This is an optimal bottom line. It lies flat and compensates for irregularities to make the neck look longer and rounder when the horse is in motion.
I call it “being sheep,” when everyone does something – whatever it is. But, is it achieving the objective? Here are some pertinent points to consider before following suit. Some may be surprising. Though, preparing more than a hundred thousand manes, this is what I know to be true. I hope it will empower you.
Turning-out a mane is largely about using it as a line to create an optical illusion. Whether braided or not, it is a means to optimize the horse's conformation. In some breeds and disciplines the mane is ideally so big and beautiful that it becomes the attraction. Other manes are shortened to not only stay out of the reins, but also to make the neck appear longer; more athletic and beautiful.
The adage is, “Never touch a mane with scissors.” If the mane is short, using scissors makes it fall in clumps and not flat on the neck. Even if you cut up into the mane, with the scissors perpendicular to the crest, it looks cut. When the hair does not lie flat on the neck, it cannot make the clean line to enhance conformation. This holds true for banded manes as well.
A better option is to use a large body clipper blade to tease and cut the length. This tapers the bottom of the mane, allowing it to fall beautifully. Done well, the line is clean so it looks cut, but falls to look more natural.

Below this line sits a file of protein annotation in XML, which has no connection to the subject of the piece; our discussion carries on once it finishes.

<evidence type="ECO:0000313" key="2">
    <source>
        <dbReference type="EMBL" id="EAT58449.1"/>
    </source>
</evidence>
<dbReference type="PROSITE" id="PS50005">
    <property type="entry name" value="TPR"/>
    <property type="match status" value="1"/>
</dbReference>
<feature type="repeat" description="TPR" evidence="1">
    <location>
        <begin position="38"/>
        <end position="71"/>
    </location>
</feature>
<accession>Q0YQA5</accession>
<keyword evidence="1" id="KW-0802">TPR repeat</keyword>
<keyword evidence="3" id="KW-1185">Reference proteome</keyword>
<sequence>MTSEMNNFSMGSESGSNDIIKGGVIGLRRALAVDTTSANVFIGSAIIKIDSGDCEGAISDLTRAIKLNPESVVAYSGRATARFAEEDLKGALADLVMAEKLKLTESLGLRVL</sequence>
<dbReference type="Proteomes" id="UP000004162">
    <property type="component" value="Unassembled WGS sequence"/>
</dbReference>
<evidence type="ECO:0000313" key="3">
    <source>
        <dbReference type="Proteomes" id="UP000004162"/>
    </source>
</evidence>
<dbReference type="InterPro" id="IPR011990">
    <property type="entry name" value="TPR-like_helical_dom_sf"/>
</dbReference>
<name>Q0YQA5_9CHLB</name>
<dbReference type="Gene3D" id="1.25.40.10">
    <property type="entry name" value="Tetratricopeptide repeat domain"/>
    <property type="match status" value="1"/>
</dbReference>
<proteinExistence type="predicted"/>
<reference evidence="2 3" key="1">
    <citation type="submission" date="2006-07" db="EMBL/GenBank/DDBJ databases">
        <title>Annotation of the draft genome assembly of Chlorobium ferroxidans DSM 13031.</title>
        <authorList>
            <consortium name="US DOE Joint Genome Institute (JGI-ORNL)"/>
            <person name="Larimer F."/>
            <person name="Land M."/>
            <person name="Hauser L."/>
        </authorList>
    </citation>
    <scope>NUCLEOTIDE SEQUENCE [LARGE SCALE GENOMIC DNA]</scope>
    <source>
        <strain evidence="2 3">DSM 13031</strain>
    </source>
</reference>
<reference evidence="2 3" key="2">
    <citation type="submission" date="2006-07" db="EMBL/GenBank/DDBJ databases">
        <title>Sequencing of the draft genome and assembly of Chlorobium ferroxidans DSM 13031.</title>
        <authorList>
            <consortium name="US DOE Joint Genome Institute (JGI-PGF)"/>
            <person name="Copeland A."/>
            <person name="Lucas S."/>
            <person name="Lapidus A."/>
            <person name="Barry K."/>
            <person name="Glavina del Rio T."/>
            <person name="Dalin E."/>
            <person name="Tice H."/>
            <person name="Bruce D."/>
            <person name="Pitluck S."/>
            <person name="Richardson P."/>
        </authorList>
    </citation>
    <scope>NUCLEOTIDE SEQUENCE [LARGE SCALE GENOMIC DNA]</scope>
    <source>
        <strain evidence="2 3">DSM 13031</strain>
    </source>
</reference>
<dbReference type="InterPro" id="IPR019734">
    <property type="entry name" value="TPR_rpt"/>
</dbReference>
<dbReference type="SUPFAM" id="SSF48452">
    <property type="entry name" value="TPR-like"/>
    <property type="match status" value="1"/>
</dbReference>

Moreover, a cut mane is blunt and will not braid well. Knots loosen as the hair, thick at the end, tries to straighten. A taper allows the mane to hold knots better.
Long full manes and scraggly manes are not the same game. If a horse has a long but thin mane, I clean up the ends so it looks thicker. Just like you trim your own hair, doing so will help the mane be healthier and grow better.
The old idea of having a mane dirty to braid better is outdated. First off, dirty hair and skin are dry and itchy! Washing the mane is an easy way to reduce rubbing. Moreover, you are showing. Competition is an opportunity to demonstrate your love for the horse with attention to its needs. A dirty mane indicates lack of respect or knowledge.